The following videos, interviews, and commentary provide fair-minded insight and thought provoking reports on topics like white privilege, discrimination of people of color, disparity of treatment of people of color in the criminal justice system, and other intriguing conversations about current civil rights issues in the U.S. These varying perspectives give us a glimpse into the conditions and discussions happening across the country.
"WHITE LIKE ME", produced by Tim Wise. Available for 24 hour rent on Vimeo for $4.99
"For years, Tim Wise's bestselling books and spellbinding lectures have challenged some of our most basic assumptions about race in America. WHITE LIKE ME brings the full range of his work to the screen, showing how white privilege has perpetuated racial inequality and race-driven political resentments in ways most white people simply aren't aware of."
"Breaking the Silence", a film by Michael and Davida Horn
"This film, which was originally intended to celebrate women's beauty, unexpectedly transformed into an emotionally compelling and empowering piece. These courageous women teach, by example, that those who dare to believe in themselves can find the inner strength to triumph over abuse, neglect, rape, illness, abandonment, poverty and religious domination. The similarities in their stories, even though they did not know each other prior to filming, communicate to all those who have suffered so long in silence that they are not alone."
Verna Myers, author and diversity consultant for her own organization, implores her audience to look at the stereotypes and prejudices for what they are: misinformation and bias. According to Myers, the only way that we can fight bias, prejudice, and their detrimental consequences is if we recognize that we hold them, even subconsciously, and actively fight against them instead of ignoring them. She gives examples of her own biases that she acknowledges and confronts, the common stereotypes, and misconceptions of African Americans that exist in America.
"In an engaging and personal talk — with cameo appearances from his grandmother and Rosa Parks — human rights lawyer Bryan Stevenson shares some hard truths about America's justice system, starting with a massive imbalance along racial lines: a third of the country's black male population has been incarcerated at some point in their lives. These issues, which are wrapped up in America's unexamined history, are rarely talked about with this level of candor, insight and persuasiveness"
Speaking at an independently organized TED event in Columbus, Ohio, Michelle Alexander talks about mass incarceration in America, discrimination, and the future of race and racism in America. She explores the changes in our criminal justice system, it's racial connotation, political disenfranchisement of people of color through minor and often trivial legal consequences, and the influence it has on the worldviews of people of color which she ultimately juxtaposes with Jim Crow and its system of operation.
Bill O'Reilly, coming back from vacation prior to the week of Aug. 20th, goes on the air to voice his grievances about the developments in the civil rights community and the Michael Brown case following the acquittal of officer Darren Wilson. O'Reilly's portrayal of the events and the civil rights activists associated with the movement, whom he pejoratively calls "racial instigators," "race hustlers" and "those people," is exemplary of the insular and close-minded approaches to news reporting that has become a problem in the media. While O'Reilly has the right to report the news, and there is no way to eliminate bias, when it comes to reporting on sensitive subjects like race, relations reporters should aim to represent the situation in a nonpartisan way. They should not be showing a surveillance video of a robbery where Michael Brown's involvement is unconfirmed and Wilson didn't know of at the time of the confrontation, and reporting an orbital blowout of Wilson's eye socket that was confirmed to be false at the time.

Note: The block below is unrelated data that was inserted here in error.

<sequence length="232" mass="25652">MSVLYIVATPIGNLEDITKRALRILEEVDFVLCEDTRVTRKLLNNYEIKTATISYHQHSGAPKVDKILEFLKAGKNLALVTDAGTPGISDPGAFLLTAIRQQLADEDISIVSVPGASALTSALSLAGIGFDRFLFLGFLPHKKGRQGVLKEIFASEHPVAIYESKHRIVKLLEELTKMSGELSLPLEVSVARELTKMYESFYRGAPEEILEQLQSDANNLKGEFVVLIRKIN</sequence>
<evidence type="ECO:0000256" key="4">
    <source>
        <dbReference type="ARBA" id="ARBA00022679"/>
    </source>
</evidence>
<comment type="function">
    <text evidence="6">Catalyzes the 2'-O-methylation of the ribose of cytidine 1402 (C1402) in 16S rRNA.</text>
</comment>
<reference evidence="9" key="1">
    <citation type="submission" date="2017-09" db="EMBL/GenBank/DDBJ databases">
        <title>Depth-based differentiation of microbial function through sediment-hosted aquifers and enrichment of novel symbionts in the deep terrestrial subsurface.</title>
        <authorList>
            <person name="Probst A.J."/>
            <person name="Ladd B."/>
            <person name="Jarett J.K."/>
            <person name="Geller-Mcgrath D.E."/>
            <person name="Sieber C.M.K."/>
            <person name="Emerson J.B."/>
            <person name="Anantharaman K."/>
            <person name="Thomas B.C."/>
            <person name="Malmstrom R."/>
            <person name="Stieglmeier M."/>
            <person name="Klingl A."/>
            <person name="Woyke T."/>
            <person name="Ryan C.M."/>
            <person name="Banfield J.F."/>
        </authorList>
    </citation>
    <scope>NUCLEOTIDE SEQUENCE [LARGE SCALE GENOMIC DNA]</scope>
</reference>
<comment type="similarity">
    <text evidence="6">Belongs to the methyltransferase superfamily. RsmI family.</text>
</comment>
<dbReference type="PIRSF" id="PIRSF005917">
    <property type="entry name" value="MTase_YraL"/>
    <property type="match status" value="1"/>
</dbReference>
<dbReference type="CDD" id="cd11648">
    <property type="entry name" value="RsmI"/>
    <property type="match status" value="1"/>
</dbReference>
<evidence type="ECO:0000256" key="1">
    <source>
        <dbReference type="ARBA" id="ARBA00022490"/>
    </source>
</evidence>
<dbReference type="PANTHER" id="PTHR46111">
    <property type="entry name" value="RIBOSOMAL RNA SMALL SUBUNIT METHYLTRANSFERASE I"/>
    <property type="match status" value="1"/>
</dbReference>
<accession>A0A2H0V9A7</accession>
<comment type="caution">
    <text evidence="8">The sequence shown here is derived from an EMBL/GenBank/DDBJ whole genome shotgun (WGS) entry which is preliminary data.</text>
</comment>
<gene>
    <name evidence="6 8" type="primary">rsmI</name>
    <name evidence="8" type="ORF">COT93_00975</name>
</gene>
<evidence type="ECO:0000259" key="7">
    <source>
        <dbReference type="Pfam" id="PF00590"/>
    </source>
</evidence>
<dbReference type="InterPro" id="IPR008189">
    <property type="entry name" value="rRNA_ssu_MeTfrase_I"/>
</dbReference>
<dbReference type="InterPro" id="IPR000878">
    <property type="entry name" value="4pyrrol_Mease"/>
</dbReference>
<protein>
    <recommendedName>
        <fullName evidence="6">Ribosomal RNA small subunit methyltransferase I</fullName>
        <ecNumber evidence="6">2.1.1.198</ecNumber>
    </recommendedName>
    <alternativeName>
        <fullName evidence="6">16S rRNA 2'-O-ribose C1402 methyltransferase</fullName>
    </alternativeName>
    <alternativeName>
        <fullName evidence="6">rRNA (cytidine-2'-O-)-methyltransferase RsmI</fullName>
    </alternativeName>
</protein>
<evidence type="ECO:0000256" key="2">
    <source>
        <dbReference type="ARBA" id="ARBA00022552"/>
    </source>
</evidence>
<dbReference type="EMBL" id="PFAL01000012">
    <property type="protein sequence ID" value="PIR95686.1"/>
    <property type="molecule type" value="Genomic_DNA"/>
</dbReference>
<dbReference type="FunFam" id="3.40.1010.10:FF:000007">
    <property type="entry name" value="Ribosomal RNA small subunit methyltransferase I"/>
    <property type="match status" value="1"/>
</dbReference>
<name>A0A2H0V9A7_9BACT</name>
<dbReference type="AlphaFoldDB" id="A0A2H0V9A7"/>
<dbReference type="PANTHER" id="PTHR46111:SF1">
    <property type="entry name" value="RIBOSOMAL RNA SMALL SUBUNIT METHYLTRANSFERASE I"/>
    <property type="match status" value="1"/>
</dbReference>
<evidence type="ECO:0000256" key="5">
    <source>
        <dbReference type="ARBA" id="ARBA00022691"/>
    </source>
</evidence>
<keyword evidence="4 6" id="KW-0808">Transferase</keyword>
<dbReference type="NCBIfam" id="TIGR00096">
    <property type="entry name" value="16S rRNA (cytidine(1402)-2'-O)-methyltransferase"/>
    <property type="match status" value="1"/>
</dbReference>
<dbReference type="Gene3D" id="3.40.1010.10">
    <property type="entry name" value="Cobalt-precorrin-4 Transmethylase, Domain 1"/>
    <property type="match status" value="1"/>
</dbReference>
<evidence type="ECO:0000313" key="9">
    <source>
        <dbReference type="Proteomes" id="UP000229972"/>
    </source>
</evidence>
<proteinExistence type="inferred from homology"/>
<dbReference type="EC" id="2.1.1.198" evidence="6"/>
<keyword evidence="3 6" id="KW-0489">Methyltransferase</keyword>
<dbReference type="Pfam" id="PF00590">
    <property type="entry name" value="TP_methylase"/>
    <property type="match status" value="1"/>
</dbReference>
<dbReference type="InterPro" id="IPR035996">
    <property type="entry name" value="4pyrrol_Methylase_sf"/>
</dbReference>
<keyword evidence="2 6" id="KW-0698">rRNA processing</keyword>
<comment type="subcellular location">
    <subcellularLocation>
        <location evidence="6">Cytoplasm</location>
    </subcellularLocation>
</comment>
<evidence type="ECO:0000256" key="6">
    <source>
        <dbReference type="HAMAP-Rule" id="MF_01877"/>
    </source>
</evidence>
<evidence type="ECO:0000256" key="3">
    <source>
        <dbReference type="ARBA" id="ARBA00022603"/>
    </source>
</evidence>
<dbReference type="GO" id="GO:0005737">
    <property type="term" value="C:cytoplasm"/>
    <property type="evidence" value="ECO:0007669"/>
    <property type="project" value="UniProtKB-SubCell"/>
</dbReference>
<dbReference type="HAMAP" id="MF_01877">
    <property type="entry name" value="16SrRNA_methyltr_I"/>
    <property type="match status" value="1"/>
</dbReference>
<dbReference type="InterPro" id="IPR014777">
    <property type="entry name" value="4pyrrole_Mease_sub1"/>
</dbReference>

A longtime satirical political commentator, Jon Stewart, invites Bill O'Reilly onto his show to talk about O'Reilly's new book release. Stewart, however, turns the direction of the segment toward a more pressing issue: racial inequality and white privilege. Stewart provides insightful commentary on white privilege, the statistics of inequality, and the inability for some to be aware of this dilemma. It is a topic that Bill O'Reilly has long discredited from being a "real" problem, but one which he ultimately acknowledges that exists after Stewart's powerful argument.
Time magazine follows a young teenager through the crowd of peaceful protesters gathered in Ferguson, MO, giving his opinion on Michael Brown's death. It raises a powerful question, "Am I next?"
New York Times captures the conditions of New York protesters following the Staten Island Grand Jury decision not to indict NYPD officer, Daniel Pantaleo. Individuals, both black and white, voice their concerns and take to the streets to demonstrate their outrage.
In an interview by Complex Mag., director Spike Lee talks about systemic and historical injustice people of color face, police violence, and the murders of Michael Brown, Eric Garner, and others who have lost their lives at the hands of excessive police force.